Descriptive Psychology and the Person Concept
Essential Attributes of Persons and Behavior
Descriptive Psychology and the Person Concept maps the common ground of behavioral science. The absence of a shared foundation has given us fragmentation, a siloed state of psychological theory and practice. And the science? The integrity of choice, accountability, reason, and intention are necessary commitments at the cornerstone of civilization and any person-centered psychotherapy, but when taught along with a scientific requirement for reductionism and determinism, reside in contradictory intellectual universes. Peter Ossorio developed the Person Concept to remedy these problems. This book is an introduction to his work and the community of scientists, scholars, and practitioners of Descriptive Psychology.
Ossorio offered these maxims that capture the discipline s spirit: 1. The world makes sense, and so do people. They make sense to begin with. 2. It s one world. Everything fits together. Everything is related to everything else. 3. Things are what they are and not something else instead. 4. Don t count on the world being simpler than it has to be.
The Person Concept is a single, coherent concept of interdependent component concepts: Individual Persons; Behavior as Intentional Action; Language and Verbal Behavior; Community and Culture; and World and Reality.
Descriptive Psychology uses preempirical, theory-neutral formulations and methods, to make explicit the implicit structure of the behavioral sciences. The goal is a framework with a place for what is already known with room for what is yet to be found.
- Provides a way to compare theories, coordinate empirical findings, and negotiate competent disagreement
- Offers guidance for effective case formulation and integration of therapies
- Explores the dilemmas of personhood and the complexities of human and nonhuman action, investigating "what is a person, and how can we be sure?"
- Follows the implications of Hedonics, Prudence, Ethics, and Aesthetics as intrinsic perspectives and reasons for action
- Applies these concepts to personality and social dynamics, consciousness, relationship change, emotional behavior, deliberation, and judgment
- Provides a guide to establishing and restoring empathy--especially when it's difficult
|Titel:||Descriptive Psychology and the Person Concept|
|NUR:||Psychologische testen en onderzoek|
|Afmetingen:||229 x 152|
Articulates and explains a common language for psychology and the social sciences
"Schwartz s Descriptive Psychology and the Person Concept makes me want to sing and dance for joy. A student of Ossorio s has developed the presentational skills to communicate the power and beauty of The Person Concept in all its complexity and rigor. He writes as only a good teacher can with metaphors, case examples, and appreciation of the historical and philosophical antecedents of this wonderfully complex set of conceptual distinctions. Schwartz writes well because he uses the fitting story or example to make the concepts come alive. If one studies the system, it can change one s life. It changed mine. As a well-trained experimental social psychologist, I arrived at the University of Colorado in 1961and shared an office with Ossorio. We would debate issues, and I came to see that he had something genuinely revolutionary to offer. My thinking about persons was no longer trapped in a causal-deterministic framework that did not do justice to persons and their behavior. I now had concepts that allowed a systematic analysis of personal agency and human freedom of choice. Enjoy this wonderful book!" -- Keith Davis. Ph.D., Distinguished Professor Emeritus and former Chairman of the Department of Psychology at the University of South Carolina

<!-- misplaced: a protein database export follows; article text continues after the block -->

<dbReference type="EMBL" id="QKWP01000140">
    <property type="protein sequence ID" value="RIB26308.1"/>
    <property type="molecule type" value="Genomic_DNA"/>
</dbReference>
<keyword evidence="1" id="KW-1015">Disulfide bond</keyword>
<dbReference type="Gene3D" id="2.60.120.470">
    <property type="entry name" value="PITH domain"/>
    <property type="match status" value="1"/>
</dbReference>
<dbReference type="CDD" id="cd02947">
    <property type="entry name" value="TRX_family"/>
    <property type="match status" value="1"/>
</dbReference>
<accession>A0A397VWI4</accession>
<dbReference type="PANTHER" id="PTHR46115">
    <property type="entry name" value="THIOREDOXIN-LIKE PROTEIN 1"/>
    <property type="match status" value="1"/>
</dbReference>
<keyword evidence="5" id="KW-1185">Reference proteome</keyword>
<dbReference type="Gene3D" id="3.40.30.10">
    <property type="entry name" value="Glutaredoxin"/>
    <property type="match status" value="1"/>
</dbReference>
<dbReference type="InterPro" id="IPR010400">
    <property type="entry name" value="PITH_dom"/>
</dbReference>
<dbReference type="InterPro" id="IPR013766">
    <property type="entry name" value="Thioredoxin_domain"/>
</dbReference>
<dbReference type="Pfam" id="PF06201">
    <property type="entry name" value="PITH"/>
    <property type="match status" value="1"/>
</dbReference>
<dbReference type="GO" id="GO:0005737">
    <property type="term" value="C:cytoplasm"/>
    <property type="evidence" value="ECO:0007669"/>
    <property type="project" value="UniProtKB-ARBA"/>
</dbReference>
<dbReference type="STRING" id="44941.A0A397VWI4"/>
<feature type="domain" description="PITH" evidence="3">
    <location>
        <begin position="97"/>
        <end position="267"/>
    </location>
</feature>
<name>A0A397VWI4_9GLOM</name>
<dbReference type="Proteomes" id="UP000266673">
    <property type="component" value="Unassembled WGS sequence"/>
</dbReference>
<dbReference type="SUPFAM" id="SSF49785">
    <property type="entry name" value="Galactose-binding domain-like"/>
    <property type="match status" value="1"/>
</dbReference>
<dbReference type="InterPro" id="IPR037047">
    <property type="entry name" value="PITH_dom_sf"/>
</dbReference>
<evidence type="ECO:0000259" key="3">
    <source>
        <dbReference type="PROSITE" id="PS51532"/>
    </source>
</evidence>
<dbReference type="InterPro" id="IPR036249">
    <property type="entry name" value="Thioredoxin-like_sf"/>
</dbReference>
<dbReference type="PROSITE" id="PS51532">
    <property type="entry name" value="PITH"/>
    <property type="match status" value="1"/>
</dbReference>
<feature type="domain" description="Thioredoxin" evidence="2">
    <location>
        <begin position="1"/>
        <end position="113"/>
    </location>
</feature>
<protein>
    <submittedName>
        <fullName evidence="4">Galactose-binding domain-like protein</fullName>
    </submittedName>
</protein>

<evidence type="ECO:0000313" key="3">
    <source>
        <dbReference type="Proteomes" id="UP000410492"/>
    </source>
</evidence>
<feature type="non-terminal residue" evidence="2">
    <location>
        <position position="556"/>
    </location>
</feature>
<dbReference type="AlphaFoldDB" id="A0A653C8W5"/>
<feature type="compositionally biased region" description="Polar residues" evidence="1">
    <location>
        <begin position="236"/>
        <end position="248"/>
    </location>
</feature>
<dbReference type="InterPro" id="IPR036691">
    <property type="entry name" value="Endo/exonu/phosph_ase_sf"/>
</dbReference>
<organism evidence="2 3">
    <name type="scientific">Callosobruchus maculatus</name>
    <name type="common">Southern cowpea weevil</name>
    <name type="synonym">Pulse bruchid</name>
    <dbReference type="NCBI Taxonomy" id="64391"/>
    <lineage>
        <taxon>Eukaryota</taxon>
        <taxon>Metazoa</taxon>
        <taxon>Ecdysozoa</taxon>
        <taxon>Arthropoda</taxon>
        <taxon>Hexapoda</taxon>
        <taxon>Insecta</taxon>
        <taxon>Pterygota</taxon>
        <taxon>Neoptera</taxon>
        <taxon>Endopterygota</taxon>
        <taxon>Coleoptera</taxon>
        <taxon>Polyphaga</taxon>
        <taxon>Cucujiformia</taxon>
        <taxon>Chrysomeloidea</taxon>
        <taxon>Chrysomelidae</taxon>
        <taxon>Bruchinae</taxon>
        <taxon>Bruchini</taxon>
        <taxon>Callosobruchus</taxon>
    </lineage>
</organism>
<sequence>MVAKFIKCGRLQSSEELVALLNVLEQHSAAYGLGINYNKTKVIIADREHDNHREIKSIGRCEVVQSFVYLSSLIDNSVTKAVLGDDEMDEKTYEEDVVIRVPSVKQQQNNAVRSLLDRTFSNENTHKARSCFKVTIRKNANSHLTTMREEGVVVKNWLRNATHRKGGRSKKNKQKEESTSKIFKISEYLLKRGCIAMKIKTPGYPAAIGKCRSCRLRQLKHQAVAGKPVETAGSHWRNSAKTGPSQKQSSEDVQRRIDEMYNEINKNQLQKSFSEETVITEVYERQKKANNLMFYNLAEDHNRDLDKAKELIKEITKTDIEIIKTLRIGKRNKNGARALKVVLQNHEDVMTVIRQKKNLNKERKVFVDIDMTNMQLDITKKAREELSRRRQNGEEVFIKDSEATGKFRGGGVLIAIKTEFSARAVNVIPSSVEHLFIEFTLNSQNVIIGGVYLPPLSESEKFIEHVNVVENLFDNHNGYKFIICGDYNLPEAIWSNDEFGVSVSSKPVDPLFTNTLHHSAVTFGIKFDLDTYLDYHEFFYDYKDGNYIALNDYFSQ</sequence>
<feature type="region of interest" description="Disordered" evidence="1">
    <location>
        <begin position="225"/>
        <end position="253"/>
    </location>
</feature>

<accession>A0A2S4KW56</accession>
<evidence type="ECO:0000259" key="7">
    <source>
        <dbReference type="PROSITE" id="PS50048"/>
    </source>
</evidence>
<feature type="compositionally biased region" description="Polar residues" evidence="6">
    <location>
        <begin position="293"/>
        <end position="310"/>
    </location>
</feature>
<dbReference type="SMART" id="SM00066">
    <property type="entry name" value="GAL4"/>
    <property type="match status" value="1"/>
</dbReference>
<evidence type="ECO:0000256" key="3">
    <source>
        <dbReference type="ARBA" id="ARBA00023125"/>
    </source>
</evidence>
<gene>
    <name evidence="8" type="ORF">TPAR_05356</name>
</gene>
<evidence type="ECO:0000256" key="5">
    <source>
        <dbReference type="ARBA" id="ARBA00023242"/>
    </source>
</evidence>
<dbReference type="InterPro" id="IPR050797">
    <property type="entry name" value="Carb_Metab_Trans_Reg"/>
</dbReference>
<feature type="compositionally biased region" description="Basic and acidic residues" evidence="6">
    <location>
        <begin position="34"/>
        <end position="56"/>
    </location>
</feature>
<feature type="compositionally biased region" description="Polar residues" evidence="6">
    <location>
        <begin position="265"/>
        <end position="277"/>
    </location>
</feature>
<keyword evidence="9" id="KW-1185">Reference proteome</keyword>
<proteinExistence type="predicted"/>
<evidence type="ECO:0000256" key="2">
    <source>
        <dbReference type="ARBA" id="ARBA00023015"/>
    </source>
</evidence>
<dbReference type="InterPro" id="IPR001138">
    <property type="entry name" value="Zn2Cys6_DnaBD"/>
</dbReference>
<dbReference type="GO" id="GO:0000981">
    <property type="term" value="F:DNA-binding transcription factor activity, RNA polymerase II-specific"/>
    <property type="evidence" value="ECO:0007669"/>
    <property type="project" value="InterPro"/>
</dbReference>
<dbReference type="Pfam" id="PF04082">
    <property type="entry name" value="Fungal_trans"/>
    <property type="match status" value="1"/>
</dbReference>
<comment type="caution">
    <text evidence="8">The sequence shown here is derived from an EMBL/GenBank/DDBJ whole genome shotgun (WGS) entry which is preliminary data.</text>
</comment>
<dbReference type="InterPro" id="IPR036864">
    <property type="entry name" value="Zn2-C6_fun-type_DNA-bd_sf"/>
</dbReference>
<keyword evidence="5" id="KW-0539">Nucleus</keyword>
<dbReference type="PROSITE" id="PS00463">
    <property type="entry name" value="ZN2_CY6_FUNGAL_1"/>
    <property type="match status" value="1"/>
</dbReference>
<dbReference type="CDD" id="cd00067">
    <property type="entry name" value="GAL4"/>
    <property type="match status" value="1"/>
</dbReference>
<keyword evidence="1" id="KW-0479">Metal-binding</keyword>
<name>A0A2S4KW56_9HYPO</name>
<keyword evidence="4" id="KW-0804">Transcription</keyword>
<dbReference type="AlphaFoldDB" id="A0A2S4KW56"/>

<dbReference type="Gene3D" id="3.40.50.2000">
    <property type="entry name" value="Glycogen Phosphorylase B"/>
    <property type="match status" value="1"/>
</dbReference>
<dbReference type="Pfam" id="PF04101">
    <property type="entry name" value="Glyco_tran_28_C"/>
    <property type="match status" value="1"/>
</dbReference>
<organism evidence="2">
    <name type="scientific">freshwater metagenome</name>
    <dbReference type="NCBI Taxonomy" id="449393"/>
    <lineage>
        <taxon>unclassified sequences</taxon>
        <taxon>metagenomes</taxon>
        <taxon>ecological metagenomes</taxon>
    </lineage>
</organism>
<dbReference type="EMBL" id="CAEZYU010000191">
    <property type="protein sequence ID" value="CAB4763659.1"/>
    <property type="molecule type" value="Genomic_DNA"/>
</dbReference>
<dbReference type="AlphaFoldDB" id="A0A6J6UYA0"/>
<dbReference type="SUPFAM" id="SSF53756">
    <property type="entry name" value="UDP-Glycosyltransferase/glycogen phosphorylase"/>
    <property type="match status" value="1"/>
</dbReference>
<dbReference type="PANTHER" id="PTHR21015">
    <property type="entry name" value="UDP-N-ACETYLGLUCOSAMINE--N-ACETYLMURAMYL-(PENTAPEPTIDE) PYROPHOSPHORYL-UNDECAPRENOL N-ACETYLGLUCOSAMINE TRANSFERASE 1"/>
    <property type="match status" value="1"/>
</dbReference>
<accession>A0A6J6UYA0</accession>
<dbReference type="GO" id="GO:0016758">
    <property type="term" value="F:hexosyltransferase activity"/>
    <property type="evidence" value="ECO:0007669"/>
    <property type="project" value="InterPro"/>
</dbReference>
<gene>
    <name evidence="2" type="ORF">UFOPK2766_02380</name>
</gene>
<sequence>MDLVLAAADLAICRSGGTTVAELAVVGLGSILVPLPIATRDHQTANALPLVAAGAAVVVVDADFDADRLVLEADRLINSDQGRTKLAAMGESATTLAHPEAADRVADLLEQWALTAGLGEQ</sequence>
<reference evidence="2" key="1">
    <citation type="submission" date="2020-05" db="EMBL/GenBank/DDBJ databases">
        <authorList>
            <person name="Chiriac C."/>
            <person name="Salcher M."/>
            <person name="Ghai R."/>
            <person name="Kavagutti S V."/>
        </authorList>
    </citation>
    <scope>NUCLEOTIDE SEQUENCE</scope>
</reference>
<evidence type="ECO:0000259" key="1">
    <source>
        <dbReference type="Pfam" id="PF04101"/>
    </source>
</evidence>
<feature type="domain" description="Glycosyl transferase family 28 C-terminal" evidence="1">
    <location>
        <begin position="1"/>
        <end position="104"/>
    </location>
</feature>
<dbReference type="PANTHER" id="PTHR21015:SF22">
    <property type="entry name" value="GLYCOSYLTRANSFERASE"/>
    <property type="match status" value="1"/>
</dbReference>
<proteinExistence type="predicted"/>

"A colleague of mine, when the subject of Descriptive Psychology ("DP") came up at a recent conference, informed me that a fellow attendee quipped that it was "psychology's best kept secret". Created by Peter Ossorio, and applied by him to topics as far ranging as artificial intelligence software for NASA, the nature of emotion, and the practice of psychotherapy, DP has somehow managed to escape the significant notice within psychology that this most innovative and ingenious approach deserves. Hopefully, Dr. Schwartz's book will serve to change this situation. Written by one of DP's foremost exponents, Descriptive Psychology and the Person Concept sets forth the key concepts of DP in an accessible and reader-friendly fashion. Along the way, Dr. Schwartz clarifies these concepts by providing numerous interesting applications (e.g., to topics of empathy, emotional competence, and theory of mind) that illustrate DP's many uses in an engaging way. I highly recommend this book to any person interested in exploring new, powerful, and different ideas in the fields of psychological science, psychopathology, and/or psychotherapy." --Raymond M. Bergner,Ph.D., Professor of ClinicalPsychology, Department of Psychology, Illinois State University, author of: Pathological self-criticism: Assessment and treatment. (Springer Publishing).